Following are UN Secretary-General António Guterres’ remarks at the opening of the ministerial segment of the High-Level Political Forum on Sustainable Development and the high-level segment of the Economic and Social Council, in New York today:
Last September, the General Assembly proclaimed a Decade of Action for the Sustainable Development Goals (SDGs). That was in response to a deeply concerning reality — the world was not on track to deliver the Goals by 2030.
Today, as the High-Level Political Forum meets to review progress on the 2030 Agenda for Sustainable Development, our world is in turmoil. We were already facing many challenges: unacceptably high levels of poverty; a rapidly worsening climate emergency; persistent gender inequality; and massive gaps in financing.
Today we face another massive global challenge — COVID-19. The gravity of the crisis should not be lost on anyone. Close to 13 million people have been infected by the virus; over 560,000 have died.
Working hours equivalent to some 400 million jobs were lost in the second quarter of 2020. We are experiencing the sharpest decline in per-capita income since 1870. Between 70 million and 100 million people could be pushed into extreme poverty. Some 265 million people could face acute food insecurity by year’s end — double the number at risk before the crisis.
And the impacts of this pandemic are falling disproportionately on the most vulnerable. At a time when we desperately need to leap ahead, COVID-19 could set us back years and even decades, leaving countries with massive fiscal and growth challenges. The crisis is taking us further away from the Sustainable Development Goals (SDGs).
I am not here today to tell you that everything will be okay. We need to be honest with ourselves. The COVID-19 crisis is having devastating impacts because of our past and present failures. Because we have yet to take the SDGs seriously. Because we have put up with inequalities within and between countries that have left billions of people just one crisis away from poverty and financial ruin. Because we haven’t invested adequately in resilience – in universal health coverage, quality education, social protection, safe water and sanitation.
Because we have yet to right the power imbalances that leave women and girls to constantly bear the brunt of any crisis. Because we haven’t heeded warnings about the damage that we are inflicting on our natural environment. Because of the shocking risks we are taking with climate disruption. And because we have undervalued effective international cooperation and solidarity.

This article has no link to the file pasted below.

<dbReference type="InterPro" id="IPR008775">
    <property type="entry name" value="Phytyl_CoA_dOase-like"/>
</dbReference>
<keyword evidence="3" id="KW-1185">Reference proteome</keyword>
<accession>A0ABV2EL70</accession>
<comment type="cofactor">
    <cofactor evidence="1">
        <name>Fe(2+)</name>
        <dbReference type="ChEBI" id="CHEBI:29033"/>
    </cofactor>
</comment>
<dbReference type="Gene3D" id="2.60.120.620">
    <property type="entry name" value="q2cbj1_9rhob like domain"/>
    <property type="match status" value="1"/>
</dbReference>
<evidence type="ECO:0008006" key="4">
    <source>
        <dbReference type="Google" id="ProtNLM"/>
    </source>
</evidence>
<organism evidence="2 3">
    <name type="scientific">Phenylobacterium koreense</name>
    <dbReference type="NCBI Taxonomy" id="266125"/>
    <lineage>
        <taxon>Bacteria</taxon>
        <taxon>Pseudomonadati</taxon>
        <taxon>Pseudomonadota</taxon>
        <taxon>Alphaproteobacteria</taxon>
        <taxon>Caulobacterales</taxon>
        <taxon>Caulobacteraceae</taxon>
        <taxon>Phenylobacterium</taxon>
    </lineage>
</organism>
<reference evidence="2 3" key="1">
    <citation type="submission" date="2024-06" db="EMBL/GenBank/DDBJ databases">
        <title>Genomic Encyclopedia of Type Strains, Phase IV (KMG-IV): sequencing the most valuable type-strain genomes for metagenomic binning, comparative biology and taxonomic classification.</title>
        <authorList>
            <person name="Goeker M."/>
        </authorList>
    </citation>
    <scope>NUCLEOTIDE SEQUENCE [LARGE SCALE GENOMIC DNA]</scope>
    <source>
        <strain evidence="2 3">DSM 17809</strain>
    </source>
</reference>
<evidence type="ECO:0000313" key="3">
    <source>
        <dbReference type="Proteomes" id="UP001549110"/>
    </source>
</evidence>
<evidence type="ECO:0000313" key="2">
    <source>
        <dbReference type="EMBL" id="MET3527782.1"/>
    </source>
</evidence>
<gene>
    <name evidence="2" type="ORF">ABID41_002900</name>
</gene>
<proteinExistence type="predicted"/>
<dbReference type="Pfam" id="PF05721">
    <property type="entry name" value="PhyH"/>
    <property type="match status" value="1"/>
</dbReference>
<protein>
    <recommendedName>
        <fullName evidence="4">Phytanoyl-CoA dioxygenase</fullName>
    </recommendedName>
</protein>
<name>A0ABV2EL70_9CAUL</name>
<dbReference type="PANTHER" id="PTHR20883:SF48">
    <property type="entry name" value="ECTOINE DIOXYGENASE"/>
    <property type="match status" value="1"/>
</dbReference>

But we can turn this around. With the 2030 Agenda and the Sustainable Development Goals, we have an enduring and unifying vision; a framework to guide our decisions as we look to respond and recover better. I am encouraged also by the tremendous response to the crisis since it hit, from Governments, international partners, our resident coordinators and the entire United Nations development system, as well as from heroes in the health system and in communities around the world.
And with the voices of young people, the activism of civil society, the power of innovation and the agility of business, we have the makings of a global movement for good. From the awakening that this crisis is providing, we have a chance to create an inclusive, networked and effective multilateralism. We can also break from the damaging assumptions and approaches of the past — from how we work to how we learn, where we live to what we consume — and take great leaps forward in doing so.
And finally, in the decisions on financing that will be taken over the coming months, we have an opportunity to safeguard recent gains, protect the most vulnerable and move towards more inclusive, sustainable and resilient societies.
Since the beginning, I have been calling for a rescue package amounting to 10 per cent of the global economy at least, and what is essential, mechanisms of solidarity to ensure that the developing world can benefit, including adequate levels of debt relief. I will continue to push this effort forward in September, in full cooperation with Member States.
I commend the 47 countries that are presenting voluntary national reviews this year, despite difficult circumstances. Their reports confirm that our challenges have become greater and more pressing as COVID-19 has exacerbated the world’s fragilities.
Now we must rise to meet the moment. We all recognize that the world cannot go back to the previous so-called normal. We need concrete, bold and implementable solutions inspired by the Sustainable Development Goals.
Let us use this High-Level Political Forum to take the full measure of the crisis faced by all countries and give particular attention to those with already limited economic resources. Let us share experiences, understand what works and what can be replicated or taken to greater scale. And let us renew our determination to enact a multilateral response that gears recovery efforts towards the SDGs.
Your deliberations today and in the coming days can help turn the tide globally.